In this cohort, 491 of the recruited were in the “alternative lifestyle” group noted for “child-rearing practices, dietary habits, restricted use of medication, and vaccination schemes, but we do know that there are fundamental differences in microbial colonization depending on place of delivery.” A recent article also attempted to explain what we are doing wrong in the hospital, from a microbial perspective. With 99,000 deaths annually attributed to hospital acquired infection, all of the Purelling, efforts towards sterility, and employee protocols may be enabling these deadly pathogens to take hold. This is a prime example of how we need to look beyond the one-germ-exposure-equals-infection meme that has driven a multi-billion dollar vaccination program, reckless use of antibiotics, and personal disinfectants.
According to Environmental Health Perspectives:11 “A new hypothesis says that hospital-acquired infections are being driven not by the existence of harmful microbes but by the absence of helpful species.” It certainly appears that we may be setting the stage for lifelong obesity, asthma, allergy, and mental illness by neglecting the role of hospital-based microbial life and interference with maternal transfer of bacteria, in the birthing of our babies.
Intrapartum Antibiotics: The GBS Heist
One of the specific perils of a medicalized pregnancy is the routine screening for a specific pathogen at 35-37 weeks – Group B Strep. Part of the commensal vaginal microbiome for a large majority of women, the belief has been cultivated that its presence is significant cause for harm. Because of the inability to predetermine what babies might be vulnerable to this infection when exposed, 68,966 women would be treated to prevent 1 neonatal death12 – if, indeed, that’s what antibiotics are capable of doing. According to the gold standard in objective evaluation of available research, the Cochrane Database:13
“This review finds that giving antibiotics is not supported by conclusive evidence. The review identified four trials involving 852 GBS positive women. Very few of the women in labor who are GBS positive give birth to babies who are infected with GBS and antibiotics can have harmful effects such as severe maternal allergic reactions, increase in drug-resistant organisms and exposure of newborn infants to resistant bacteria, and postnatal maternal and neonatal yeast infections.”
Additionally, a retrospective study in Pediatrics14 found that all of the infants with GBS infection were, in fact, administered intrapartum antibiotics. Of potentially greater concern is the increased risk of late-onset serious and drug-resistant bacterial infection conferred by intrapartum antibiotic exposure15 and the 40 percent increase in neonatal mortality (despite 68 percent decrease in GBS colonization) when infants are given antibiotic prophylaxis postpartum.16 Notably, if we are to regard GBS as a stand-alone risk factor, garlic and probiotics may be all that’s needed to safely shift vaginal colonization.17, 18, 19
Perhaps universal screening without appreciation for other contributing risk factors for neonatal GBS infection, and mandatory IV antibiotics which are not only ineffective, but potentially threatening to a cultivated commensal microbiome, does not represent best practice. Then again, most obstetricians don’t tend to concern themselves with evidence based medicine, let alone, supporting physiologic birth.
We’ve explored two parts of this tripartite microbial inheritance and the final means of educating a newborn’s immune system, inflammatory and cortisol response is breastfeeding. Breast milk is so much more than “food.” It is emblematic of food as information, as more than the sum of its caloric or micro/macronutrient parts. It contains immune factors, bacteria (termed entero-mammary transfer20), and over 200 unique oligosaccharides, designed to nourish gut bacteria, which are not replicable and conspicuously absent from each and every formula on the market. Recently, epigenetic modifiers as packets of immune-related information or exosomes have been discovered in breast milk,21 further revealing the hubris involved in assuming that we have decoded the elements of infant immunity and nutrition evolved over millions of years.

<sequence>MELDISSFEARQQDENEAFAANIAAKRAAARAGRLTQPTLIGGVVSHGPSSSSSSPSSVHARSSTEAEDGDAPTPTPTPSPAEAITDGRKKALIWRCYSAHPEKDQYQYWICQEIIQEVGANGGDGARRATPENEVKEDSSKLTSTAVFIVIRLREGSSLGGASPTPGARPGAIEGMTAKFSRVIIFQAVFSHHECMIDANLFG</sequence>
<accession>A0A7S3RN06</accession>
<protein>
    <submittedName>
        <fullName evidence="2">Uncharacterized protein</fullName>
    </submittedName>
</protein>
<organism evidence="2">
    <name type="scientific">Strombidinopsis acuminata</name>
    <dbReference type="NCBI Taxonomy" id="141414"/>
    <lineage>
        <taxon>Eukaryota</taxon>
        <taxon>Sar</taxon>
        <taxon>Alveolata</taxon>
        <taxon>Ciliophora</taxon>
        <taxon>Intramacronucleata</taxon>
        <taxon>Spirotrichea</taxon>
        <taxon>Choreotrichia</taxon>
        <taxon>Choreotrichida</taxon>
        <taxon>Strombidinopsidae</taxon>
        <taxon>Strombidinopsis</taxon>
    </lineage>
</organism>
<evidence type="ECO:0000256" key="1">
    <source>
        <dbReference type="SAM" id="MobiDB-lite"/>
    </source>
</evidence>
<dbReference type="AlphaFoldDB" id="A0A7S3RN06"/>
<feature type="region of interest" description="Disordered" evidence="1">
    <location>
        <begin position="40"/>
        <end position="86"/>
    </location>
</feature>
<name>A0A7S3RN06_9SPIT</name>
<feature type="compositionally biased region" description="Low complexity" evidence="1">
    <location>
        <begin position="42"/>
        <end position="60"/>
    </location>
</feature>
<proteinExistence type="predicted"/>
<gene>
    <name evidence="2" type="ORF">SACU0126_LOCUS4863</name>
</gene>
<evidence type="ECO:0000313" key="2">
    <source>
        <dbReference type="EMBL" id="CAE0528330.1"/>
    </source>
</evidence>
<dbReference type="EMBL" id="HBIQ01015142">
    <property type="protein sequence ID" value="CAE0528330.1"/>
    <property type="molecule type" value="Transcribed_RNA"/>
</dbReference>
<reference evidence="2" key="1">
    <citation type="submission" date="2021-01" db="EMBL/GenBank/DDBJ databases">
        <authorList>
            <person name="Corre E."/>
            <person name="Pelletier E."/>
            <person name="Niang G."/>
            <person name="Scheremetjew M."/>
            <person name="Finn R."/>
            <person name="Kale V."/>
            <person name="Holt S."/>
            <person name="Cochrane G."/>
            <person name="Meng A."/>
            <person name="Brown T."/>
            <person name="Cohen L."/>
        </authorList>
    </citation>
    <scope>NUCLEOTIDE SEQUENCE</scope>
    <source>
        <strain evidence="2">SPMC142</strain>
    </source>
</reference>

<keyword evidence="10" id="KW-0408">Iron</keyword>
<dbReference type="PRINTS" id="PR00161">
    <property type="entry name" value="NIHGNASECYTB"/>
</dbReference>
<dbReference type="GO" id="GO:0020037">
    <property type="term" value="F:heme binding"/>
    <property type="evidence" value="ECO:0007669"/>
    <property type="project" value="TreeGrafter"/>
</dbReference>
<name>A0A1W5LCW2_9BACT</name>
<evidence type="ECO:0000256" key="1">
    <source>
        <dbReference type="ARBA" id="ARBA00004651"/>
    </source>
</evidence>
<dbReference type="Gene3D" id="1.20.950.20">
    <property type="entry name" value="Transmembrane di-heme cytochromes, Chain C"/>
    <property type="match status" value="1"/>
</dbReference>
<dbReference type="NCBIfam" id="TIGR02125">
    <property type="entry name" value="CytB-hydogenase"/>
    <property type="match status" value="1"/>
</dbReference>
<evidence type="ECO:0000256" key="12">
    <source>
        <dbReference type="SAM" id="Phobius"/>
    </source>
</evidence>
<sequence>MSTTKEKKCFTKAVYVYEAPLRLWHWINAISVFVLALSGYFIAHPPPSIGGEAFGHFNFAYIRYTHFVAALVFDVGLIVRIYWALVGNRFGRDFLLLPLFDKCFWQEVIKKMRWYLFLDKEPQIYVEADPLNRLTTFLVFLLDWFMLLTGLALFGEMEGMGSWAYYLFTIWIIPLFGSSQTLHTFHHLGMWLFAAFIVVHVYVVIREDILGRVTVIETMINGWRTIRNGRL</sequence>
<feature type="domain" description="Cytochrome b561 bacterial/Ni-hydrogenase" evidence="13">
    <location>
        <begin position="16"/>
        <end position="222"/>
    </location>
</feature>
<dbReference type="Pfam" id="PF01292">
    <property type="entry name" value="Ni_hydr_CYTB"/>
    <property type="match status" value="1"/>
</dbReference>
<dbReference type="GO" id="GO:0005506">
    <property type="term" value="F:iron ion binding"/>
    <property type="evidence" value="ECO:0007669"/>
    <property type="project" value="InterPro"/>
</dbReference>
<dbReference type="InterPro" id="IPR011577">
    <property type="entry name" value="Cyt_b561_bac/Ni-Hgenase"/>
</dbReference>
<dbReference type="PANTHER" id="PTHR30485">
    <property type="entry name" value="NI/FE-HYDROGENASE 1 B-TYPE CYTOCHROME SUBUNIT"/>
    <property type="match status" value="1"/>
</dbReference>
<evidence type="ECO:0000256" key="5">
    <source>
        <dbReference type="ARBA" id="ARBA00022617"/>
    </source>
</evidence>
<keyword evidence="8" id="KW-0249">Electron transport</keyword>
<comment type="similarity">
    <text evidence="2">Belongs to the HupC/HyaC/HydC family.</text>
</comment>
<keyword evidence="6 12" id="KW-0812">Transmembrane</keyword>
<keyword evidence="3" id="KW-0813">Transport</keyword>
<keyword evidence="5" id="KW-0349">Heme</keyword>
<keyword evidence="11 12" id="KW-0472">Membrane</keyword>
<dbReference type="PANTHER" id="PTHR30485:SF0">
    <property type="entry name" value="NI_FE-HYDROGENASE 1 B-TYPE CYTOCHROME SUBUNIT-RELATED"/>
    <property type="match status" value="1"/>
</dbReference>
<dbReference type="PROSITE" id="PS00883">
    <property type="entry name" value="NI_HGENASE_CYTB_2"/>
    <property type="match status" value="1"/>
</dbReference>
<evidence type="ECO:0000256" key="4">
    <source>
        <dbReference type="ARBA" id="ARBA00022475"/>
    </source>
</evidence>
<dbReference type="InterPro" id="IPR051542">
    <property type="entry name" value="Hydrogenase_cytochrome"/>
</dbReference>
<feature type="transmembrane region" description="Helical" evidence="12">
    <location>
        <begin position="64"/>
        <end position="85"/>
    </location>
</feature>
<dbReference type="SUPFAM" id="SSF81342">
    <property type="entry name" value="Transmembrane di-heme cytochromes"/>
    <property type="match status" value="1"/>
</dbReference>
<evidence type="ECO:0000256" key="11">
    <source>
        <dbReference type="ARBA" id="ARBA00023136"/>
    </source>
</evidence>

Infants are born with an anti-inflammatory phenotype, designed to rely on maternal immunity for temporary genomic education and expression. Vaccine-induced antibody production and associated immune-stimulating toxic adjuvants have no place in this relationship, and are, in no way, a surrogate. Studies demonstrate that vaccine-induced antibodies are present in 49 percent of babies born to naturally immune mothers and 15 percent in vaccinated at 8 months.22, 23 Modern conceptualization of immunity and psychoneuroendocrinology has rendered archaic the simplified antibody-based paradigm of vaccinology.
We have come a long way from our roots as evidenced by studies examining the vastly different gut microbiomes of modern day hunter-gatherers and urban dwelling Italians. Given the now acknowledged estimate that 90 percent of our cells are bacterial in origin, it could be argued that we have forcibly evolved our species out of its natural manifestation – one defined by a coevolution within an ecosystem. Now, our very humanity, as largely defined by the microbial communities in and on us, has been permuted by exposures to medical interventions, pharmaceuticals, genetic modification, industrialization, poisoning of our food supply, and chronic stress. Healing from these transgressions will require that we start to recognize the sanctity of pregnancy, birth, and postpartum in establishing the bedrock for future mental and physical health of each child, and our children’s children.
About the Author
Dr. Brogan is boarded in Psychiatry/Psychosomatic Medicine/Reproductive Psychiatry and Integrative Holistic Medicine, and practices Functional Medicine, a root-cause approach to illness as a manifestation of multiple-interrelated systems. After studying Cognitive Neuroscience at M.I.T., and receiving her M.D. from Cornell University, she completed her residency and fellowship at Bellevue/NYU. She is the Medical Director for Fearless Parent, and an advisory board member for GreenMedInfo.com and Pathways to Family Wellness. She practices in NYC and is on faculty at NYU/Bellevue. For more information, see Kellybroganmd.com and Fearlessparent.org.